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Using Java to convert mm to m, cm and mm

 
Randy Woods
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Hello, I am taking a Java class and am stuck on a problem. I had write a program to convert inches to mm and then convert the mm to m, cm, and mm. I have been able to convert the inches to mm successfully. My problem is when it comes down to converting the mm to m, cm and mm, all in a group, I have no idea on how to do it. If someone could point me in the right direction, I would appreciate it.

Randy
 
David Newton
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Welcome to JavaRanch!

I'm not sure what you mean by "all in a group", but converting from mm to anything else in the metric system is pretty easy--just divide by the appropriate number. (And I don't know if I'd bother converting mm to mm.)
 
Rob Spoor
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Go to your JDK installation folder. Open the src.zip file. Extract the java/util/concurrent/TimeUnit.java file. Check out how that works.
 
Randy Woods
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David Newton wrote:Welcome to JavaRanch!

I'm not sure what you mean by "all in a group", but converting from mm to anything else in the metric system is pretty easy--just divide by the appropriate number. (And I don't know if I'd bother converting mm to mm.)



Here's an example of what I mean. After asking the user to enter inches, and the user enters 53.

My program converts it to 1346 mm.

I now need the program to convert the 1346 mm to output:

1 m, 34 cm, 6, mm.

This is where I am lost at. I can't figure out how to get it to do this.

If it makes any difference, I am using Netbeans IDE.

Thanks,

Randy
 
David Newton
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Divide?
 
Campbell Ritchie
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Pencil and paper. That is the answer. Never mind this new-fangled electronic stuff. That might give you the answer very fast, but only pencil and paper will give you the algorithm. That's what I keep telling our undergraduates, and a few eventually get the message. You also need an eraser. That is far and away the most important piece of hardware required. So get a large one.

Joking aside, you need to write down very simply on a sheet of paper how you are going to get the answer (by the way, 1m 34cm 6mm is a very unusual way to express a length). When I say simply I mean simply: get it down to words of one syllable. Now you have pseudo-code, which enables you to work out the real code easily.
53in = 1346.2mm, so how are you getting 1346? Your arithmetic appears correct, but how are you converting it to a whole number?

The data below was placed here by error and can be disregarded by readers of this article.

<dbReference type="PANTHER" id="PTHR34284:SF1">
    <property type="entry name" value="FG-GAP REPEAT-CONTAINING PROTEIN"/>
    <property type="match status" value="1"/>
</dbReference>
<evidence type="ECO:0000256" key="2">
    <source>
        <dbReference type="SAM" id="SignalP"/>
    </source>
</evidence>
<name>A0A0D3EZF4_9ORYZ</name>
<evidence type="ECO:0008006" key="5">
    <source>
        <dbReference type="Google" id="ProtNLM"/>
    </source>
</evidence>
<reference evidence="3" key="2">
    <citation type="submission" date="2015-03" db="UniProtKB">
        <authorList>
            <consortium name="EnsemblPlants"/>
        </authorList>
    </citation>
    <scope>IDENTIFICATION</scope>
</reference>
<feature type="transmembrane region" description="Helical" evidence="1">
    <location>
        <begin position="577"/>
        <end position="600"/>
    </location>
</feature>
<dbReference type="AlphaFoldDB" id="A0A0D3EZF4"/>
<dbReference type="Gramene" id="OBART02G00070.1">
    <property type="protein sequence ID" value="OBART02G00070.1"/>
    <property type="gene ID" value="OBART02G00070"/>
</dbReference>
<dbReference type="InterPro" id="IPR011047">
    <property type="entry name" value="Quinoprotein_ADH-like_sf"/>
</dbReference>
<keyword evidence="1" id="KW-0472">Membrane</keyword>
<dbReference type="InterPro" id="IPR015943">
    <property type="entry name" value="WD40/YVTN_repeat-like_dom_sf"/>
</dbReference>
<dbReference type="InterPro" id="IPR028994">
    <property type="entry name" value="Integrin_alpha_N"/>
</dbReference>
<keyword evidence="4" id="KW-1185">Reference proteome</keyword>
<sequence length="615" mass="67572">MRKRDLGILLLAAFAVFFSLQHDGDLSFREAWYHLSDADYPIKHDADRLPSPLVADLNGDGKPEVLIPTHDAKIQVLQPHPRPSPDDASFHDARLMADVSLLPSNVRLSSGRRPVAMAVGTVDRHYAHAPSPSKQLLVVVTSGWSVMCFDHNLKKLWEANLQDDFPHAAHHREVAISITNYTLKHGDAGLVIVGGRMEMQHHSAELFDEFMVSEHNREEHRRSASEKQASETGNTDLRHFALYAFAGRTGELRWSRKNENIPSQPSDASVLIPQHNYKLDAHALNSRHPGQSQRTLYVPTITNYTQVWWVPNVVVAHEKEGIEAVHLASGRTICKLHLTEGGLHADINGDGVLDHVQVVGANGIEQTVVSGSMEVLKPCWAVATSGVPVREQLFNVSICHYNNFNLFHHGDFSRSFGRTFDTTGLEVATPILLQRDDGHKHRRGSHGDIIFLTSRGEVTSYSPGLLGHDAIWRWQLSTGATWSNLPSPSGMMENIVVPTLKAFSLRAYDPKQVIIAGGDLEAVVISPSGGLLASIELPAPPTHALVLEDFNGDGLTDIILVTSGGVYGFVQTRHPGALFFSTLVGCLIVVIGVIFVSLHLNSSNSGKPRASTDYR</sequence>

Remind yourself of the five arithmetic operators available in all the C-based languages (Java included).
 
Randy Woods
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Campbell Ritchie wrote:Pencil and paper. That is the answer. Never mind this new-fangled electronic stuff. That might give you the answer very fast, but only pencil and paper will give you the algorithm. That's what I keep telling our undergraduates, and a few eventually get the message. You also need an eraser. That is far and away the most important piece of hardware required. So get a large one.

Joking aside, you need to write down very simply on a sheet of paper how you are going to get the answer (by the way, 1m 34cm 6mm is a very unusual way to express a length). When I say simply I mean simply: get it down to words of one syllable. Now you have pseudo-code, which enables you to work out the real code easily.
53in = 1346.2mm, so how are you getting 1346? Your arithmetic appears correct, but how are you converting it to a whole number?
Remind yourself of the five arithmetic operators available in all the C-based languages (Java included).


Thanks. I now understand that I have to use the Modulus operator to get the results that I need. I really appreciate you pointing me to the right direction.

Randy
 
Campbell Ritchie
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You're welcome

In this country (UK) we call it the remainder operator, in most non-English-speaking countries it is called modulus, and when I last did any maths, modulus (in England) meant absolute value |-123| = 123.
 
I agree. Here's the link: http://aspose.com/file-tools
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